The new coronavirus, and the ways in which it has drastically capsized daily life for people across the world, has become the most pressing, quite literally life or death, issue of the new decade.
Global pandemics affect everyone regardless of demographic markers, but in a world where justice and equity aren’t guaranteed, some communities are more vulnerable than others.
In a press telebriefing on Wednesday, April 1, Los Angeles County leaders discussed how the COVID-19 virus affects undocumented immigrants, one of the most vulnerable communities that, for years, has fought for its own basic, constitutional rights in the United States.
In regards to the concerns over public charge — the rule that could deny legal status to undocumented immigrants who receive public assistance — Daniel Sharp, the chief of the Office of Immigrant Affairs in the Department of Consumer and Business Affairs (DCBA), emphasized that seeking out health treatment related to COVID-19 does not count as a public charge.
“We are in a health crisis and I do want to make very clear that US Citizenship and Immigration Services (USCIS) has clarified in writing that any preventative services, testing or health treatment related to COVID-19 will not be factored into any future public charge,” Sharp told reporters on the call.
So those who are undocumented and wish to seek medical advice or treatment for the COVID-19 virus and have insurance or Medi-Cal are advised to call their primary care doctors first.
Sharp also mentioned that for those who are uninsured and living in LA County, My Health LA is a county-funded health care program for low-income Angelenos that Sharp said “will also not count against you” in regards to public charge.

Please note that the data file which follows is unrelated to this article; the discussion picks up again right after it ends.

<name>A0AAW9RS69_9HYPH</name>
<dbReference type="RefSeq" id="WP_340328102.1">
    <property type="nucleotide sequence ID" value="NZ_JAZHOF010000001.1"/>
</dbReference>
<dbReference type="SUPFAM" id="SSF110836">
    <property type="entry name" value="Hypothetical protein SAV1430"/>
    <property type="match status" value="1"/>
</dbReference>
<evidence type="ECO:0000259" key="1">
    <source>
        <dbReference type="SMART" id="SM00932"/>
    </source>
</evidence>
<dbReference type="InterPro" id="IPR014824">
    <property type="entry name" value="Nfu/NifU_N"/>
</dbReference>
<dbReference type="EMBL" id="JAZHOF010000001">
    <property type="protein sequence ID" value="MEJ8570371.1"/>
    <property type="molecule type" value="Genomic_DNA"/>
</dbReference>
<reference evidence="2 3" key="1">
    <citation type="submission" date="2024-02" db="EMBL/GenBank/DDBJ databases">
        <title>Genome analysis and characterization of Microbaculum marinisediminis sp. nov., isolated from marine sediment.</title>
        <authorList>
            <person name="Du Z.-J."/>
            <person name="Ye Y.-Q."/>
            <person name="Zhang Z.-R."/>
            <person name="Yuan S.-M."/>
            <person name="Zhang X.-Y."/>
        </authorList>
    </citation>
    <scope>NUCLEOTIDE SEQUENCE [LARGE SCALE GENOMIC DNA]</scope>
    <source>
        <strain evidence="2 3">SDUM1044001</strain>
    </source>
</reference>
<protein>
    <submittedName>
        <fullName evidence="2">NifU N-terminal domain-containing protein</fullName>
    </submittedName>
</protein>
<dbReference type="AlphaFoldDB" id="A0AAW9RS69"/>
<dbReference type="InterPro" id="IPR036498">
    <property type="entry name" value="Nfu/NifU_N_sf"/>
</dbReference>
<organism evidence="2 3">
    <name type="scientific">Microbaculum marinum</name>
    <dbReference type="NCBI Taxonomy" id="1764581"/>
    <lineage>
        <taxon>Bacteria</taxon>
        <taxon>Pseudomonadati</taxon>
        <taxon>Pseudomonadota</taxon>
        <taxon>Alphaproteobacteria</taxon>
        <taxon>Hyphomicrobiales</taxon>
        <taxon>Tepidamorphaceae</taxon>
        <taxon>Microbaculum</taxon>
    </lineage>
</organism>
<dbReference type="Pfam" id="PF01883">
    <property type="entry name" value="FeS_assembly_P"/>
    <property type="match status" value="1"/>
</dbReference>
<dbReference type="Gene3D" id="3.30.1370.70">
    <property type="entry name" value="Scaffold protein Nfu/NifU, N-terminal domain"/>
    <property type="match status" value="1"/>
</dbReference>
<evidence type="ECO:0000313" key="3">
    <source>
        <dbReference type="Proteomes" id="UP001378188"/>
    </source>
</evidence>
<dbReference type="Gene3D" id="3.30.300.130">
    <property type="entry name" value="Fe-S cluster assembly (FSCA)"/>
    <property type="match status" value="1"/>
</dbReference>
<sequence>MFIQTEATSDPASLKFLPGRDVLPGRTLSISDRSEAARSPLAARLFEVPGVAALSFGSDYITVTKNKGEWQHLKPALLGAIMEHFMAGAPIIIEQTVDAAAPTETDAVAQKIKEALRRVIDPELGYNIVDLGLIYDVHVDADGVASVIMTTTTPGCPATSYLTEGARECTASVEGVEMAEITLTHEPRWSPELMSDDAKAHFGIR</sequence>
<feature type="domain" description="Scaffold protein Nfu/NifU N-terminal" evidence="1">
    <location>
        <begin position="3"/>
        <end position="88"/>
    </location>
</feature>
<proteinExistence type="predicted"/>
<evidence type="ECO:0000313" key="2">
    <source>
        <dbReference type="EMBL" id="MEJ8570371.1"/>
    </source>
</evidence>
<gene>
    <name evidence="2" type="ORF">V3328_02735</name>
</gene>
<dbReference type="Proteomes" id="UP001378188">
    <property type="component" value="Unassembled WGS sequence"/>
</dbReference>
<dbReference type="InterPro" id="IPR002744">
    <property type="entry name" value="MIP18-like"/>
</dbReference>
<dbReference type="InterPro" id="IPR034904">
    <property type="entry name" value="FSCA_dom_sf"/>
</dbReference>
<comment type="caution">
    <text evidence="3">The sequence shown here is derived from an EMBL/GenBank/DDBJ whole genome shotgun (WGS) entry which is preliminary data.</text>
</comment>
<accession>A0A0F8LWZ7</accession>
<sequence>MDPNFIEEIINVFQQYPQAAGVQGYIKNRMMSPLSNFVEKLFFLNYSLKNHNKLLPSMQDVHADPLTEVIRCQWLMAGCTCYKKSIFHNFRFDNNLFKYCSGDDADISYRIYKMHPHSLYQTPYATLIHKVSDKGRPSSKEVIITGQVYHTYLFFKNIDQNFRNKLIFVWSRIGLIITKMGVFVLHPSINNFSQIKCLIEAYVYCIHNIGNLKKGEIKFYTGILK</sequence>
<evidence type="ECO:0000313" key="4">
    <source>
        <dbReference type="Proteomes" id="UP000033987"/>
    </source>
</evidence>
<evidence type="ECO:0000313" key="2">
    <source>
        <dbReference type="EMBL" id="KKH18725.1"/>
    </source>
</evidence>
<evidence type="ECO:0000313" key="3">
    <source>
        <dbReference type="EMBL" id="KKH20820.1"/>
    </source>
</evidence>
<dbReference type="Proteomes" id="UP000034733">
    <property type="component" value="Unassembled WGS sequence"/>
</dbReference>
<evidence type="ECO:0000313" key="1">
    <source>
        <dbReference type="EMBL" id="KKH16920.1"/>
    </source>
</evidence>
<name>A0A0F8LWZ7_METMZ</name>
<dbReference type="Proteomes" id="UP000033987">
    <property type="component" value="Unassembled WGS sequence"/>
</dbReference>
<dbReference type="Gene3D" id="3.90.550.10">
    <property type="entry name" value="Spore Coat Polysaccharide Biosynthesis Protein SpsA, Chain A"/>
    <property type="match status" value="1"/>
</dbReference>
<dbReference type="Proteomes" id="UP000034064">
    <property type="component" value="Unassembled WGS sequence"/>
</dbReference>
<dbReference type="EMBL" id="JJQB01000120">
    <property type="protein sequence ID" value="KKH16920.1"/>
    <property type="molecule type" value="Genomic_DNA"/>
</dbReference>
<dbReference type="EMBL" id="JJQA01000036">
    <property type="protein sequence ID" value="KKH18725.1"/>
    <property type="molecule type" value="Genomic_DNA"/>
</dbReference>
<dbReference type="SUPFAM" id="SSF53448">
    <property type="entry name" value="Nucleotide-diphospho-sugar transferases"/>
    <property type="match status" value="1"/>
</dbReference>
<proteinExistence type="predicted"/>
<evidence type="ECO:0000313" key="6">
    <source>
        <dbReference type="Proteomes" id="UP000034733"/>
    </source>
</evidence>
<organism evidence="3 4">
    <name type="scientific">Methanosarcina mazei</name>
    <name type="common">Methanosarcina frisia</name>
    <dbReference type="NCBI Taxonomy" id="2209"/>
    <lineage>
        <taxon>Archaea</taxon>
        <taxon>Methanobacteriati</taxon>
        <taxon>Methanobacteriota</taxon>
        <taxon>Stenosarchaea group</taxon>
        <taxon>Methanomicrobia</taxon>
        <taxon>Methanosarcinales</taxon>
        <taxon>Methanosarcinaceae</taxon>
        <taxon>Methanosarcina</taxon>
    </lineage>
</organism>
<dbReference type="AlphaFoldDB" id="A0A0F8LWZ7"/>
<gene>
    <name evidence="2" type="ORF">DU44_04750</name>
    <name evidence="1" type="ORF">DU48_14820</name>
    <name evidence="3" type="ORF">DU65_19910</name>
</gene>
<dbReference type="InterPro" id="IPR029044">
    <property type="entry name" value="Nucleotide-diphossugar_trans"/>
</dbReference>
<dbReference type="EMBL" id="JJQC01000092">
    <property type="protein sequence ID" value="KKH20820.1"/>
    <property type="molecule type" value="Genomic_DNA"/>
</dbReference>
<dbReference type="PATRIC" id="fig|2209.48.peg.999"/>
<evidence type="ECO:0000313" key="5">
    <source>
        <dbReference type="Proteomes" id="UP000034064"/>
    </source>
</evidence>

As previously reported in the Asian Journal, the Trump administration expanded the list of social programs and benefits under the public charge rule.
But as Sharp said on the call, the Department of Homeland Security noted in the changed rule that benefits received by one household member won’t be counted against another living in the same home.
Due to the mass hysteria surrounding the pandemic, the uptick of “panic buying” and the high demand for paper goods and household supplies continues to surge, making it ripe for some business owners to price gouge certain items.
Local residents have complained that the prices for necessities like bottled water, hand sanitizer and toilet paper have shot up significantly since the pandemic as a way for shop owners to capitalize on people’s basic needs.
Maggie Becerra, deputy director of the Wage Enforcement Program at the DCBA, affirmed that price gouging is illegal for businesses, contractors or individual vendors to “sell or offer to sell any food items, goods, or services for a price of more than 10% above the price charged before the declaration of emergency.”
Becerra encourages all who see price gouging taking place to file complaints through the DCBA website. She added that it would also be helpful to include pictures, receipts or any form of documentation to include in the complaint.
“Our department has designated counselors and investigators to ensure that all reporting is recorded and reviewed for potential prosecution,” Becerra added. “We are working closely with the prosecuting agencies to ensure that action, in terms of the overpricing that we’re all seeing for vital and necessary items during this crisis.”
In addition to tackling the increase of price gouging occurring throughout the county, Becerra noted that the DCBA is also working to establish clear rules and regulations for businesses and its workers during this national emergency.
Many businesses across the Southland have been laying off employees as a way to keep their business afloat while others have remained open for business despite recommendations to close during the local emergency.
As the head of the Wage Enforcement Program, Becerra reminded those who work in unincorporated areas of the county that a minimum wage applies to employees who work at least two hours a week.
“We understand that both businesses and workers are experiencing challenges and are making sure their doors stay open while dealing with layoff and unemployment, and we are working closely with local and state agencies to make sure resources are available to help them because wages are equally important as workplace safety right now,” Becerra said.